The other way it might go is that if the sex is premarital, and casual, and the partners don’t know each other well, then they may have a tendency to dismiss the ramifications of what they did. “It was nothing! It was just a one-night-stand.” That’s not true; sex is always  something —  it is intrinsically the kind of thing that people build lives on, the kind of thing that has always been honored as sacred, for centuries and centuries, respected, valued, treasured, a kind of gateway to family and community. Pretending that isn’t true won’t make its specialness go away. Sex is a moment of profound mutuality, a moment in which one soul opens its door to another, sups together, and sleeps together, in trust. That special person, chosen to share in that delicious, memorable, soul bonding feast will remain inside, long after the door has closed and the phone stops ringing.

The truth is that whenever we have sex with someone, and then separate from each other for good, the next day or ten years later, there will be a ripping apart of what was bonded by the experience, whether we hear the tear or not. Sex bonds, and that bond undone is a rip in our hearts.

Therefore, to wait to have sex until after marriage has the potential to increase the chance that we may live with a preserved, slowly deepening, enriching and safe experience of shared sexual identity. If we commit with rings and vows, then bond sexually and stay together, we increase our odds of not damaging our fragile identities and those of others.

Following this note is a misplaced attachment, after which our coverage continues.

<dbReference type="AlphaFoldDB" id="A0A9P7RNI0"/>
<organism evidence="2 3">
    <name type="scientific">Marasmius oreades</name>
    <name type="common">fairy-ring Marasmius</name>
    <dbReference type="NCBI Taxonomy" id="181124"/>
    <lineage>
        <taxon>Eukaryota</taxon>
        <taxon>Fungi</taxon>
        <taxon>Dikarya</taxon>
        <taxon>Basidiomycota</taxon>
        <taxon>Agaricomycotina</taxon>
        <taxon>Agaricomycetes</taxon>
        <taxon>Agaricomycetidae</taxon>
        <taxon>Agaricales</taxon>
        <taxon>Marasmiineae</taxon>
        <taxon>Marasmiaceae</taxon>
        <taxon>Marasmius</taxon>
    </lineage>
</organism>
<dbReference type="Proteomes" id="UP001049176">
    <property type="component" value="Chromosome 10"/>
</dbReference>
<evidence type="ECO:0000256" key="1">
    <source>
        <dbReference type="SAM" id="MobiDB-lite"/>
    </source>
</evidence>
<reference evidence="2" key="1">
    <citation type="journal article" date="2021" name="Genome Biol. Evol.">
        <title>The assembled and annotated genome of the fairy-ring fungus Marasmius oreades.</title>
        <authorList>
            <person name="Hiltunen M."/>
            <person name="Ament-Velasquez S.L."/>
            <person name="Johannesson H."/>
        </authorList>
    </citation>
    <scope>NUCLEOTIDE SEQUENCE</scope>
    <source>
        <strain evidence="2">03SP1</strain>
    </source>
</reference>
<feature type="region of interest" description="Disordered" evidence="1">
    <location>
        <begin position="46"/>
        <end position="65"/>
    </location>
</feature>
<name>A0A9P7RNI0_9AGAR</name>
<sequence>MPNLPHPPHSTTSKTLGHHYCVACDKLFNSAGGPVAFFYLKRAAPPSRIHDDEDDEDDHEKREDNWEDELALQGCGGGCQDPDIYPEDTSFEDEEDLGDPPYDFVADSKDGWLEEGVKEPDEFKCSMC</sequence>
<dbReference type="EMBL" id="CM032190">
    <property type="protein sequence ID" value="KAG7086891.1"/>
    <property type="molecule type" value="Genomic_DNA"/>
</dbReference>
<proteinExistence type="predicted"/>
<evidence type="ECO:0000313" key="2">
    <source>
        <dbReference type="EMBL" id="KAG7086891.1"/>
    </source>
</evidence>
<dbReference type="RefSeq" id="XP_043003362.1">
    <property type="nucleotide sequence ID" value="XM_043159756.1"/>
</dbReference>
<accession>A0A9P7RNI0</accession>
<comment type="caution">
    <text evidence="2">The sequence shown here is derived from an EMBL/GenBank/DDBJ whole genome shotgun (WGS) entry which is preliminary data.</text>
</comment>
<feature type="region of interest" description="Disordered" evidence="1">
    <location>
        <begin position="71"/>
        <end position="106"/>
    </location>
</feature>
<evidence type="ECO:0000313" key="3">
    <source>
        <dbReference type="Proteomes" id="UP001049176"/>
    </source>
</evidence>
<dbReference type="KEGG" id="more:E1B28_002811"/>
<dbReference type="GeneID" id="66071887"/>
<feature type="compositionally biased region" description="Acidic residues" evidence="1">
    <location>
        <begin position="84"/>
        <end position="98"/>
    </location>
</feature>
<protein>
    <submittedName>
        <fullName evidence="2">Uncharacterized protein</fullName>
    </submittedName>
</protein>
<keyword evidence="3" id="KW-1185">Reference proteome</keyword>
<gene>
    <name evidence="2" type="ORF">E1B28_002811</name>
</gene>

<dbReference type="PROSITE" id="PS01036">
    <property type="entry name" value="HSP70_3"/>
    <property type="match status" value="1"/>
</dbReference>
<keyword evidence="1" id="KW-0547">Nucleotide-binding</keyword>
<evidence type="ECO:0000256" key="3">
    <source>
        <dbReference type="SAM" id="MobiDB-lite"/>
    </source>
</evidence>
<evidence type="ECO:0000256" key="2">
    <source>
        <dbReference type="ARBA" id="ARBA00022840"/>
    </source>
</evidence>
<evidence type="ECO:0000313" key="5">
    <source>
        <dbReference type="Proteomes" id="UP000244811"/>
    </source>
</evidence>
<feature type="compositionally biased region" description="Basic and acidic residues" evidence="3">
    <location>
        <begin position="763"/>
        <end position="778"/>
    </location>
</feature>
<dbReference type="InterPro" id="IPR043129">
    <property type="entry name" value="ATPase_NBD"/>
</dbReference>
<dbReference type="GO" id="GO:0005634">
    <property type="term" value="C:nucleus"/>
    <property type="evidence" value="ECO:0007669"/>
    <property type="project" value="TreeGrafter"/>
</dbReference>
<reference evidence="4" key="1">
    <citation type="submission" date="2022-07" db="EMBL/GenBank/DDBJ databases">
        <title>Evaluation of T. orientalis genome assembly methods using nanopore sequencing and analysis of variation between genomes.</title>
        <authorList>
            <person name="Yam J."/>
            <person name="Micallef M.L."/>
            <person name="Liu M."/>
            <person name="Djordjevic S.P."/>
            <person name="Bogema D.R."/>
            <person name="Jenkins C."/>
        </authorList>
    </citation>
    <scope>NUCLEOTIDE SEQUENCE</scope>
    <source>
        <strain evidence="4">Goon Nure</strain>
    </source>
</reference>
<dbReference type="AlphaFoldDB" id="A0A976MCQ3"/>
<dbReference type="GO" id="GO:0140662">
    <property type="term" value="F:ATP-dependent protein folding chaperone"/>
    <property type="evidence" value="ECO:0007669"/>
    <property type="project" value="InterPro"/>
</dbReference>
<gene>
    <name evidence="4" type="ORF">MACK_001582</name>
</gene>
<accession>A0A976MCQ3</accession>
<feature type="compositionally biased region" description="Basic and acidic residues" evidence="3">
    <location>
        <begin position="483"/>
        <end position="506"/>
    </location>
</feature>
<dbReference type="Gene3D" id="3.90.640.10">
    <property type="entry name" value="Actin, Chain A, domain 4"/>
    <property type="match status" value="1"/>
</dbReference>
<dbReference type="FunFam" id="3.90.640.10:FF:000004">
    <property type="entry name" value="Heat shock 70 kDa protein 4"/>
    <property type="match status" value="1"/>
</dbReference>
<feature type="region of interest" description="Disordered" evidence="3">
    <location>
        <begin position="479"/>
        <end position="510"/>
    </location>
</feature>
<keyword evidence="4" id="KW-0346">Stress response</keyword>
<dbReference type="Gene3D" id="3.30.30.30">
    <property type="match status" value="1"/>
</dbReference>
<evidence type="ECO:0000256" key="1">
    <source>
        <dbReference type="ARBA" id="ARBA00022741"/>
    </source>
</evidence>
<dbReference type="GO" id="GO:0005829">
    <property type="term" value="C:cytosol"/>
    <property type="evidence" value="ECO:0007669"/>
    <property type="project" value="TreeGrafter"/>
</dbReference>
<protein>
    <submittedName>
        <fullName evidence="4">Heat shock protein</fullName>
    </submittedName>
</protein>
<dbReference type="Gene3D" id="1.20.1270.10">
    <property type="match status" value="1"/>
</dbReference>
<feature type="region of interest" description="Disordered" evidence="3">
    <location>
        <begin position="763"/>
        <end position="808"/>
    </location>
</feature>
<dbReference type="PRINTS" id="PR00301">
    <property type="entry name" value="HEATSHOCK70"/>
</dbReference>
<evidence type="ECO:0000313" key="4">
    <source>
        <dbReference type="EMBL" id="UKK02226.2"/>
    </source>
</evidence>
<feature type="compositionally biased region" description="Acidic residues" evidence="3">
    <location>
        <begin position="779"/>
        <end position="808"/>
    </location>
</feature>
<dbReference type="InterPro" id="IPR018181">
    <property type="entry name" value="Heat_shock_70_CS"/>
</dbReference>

There is another aspect of shared sexuality, that also needs to be more carefully thought out. It is the underdiscussed factor of self-control. This is huge! Good sex and self-control go hand-in-hand.  I like this part of the discussion; it’s personal to me. Self-control has been something I’ve thought a lot about.

Self-control is crucial to a good life. To live well, we must practice self-control with money, with time, with food, with work, with thoughts, with all our appetites in order to successfully navigate life. Take the issue of self-control and our sexual appetite — this is very important to good relationship. Self-control is deep part of true love.

Here is the deal. Long lasting relationships, marriage itself, has seasons, and they don’t all promote good sex. Couples will find that over a life-time their sex will be limited or even put on hold from time-to-time by stress, tiredness, pregnancy, children, work obligations, fights, psychological instability, travel separation, illness and aging. Sex isn’t always “great!”

During those times when we are not getting from the other person what we need sexually, we will need to practice some level of self-control. It won’t do to have a fling, an affair, a one-nighter with someone else just because sex at home isn’t happening or isn’t good. Our partners won’t be okay with that. The horrible relational trauma that comes with such betrayals indicate in itself how special we really all know the sexual bond is. Sex, married or unmarried sex, is an area in which our souls long for some kind of trust, loyalty, trust and stability.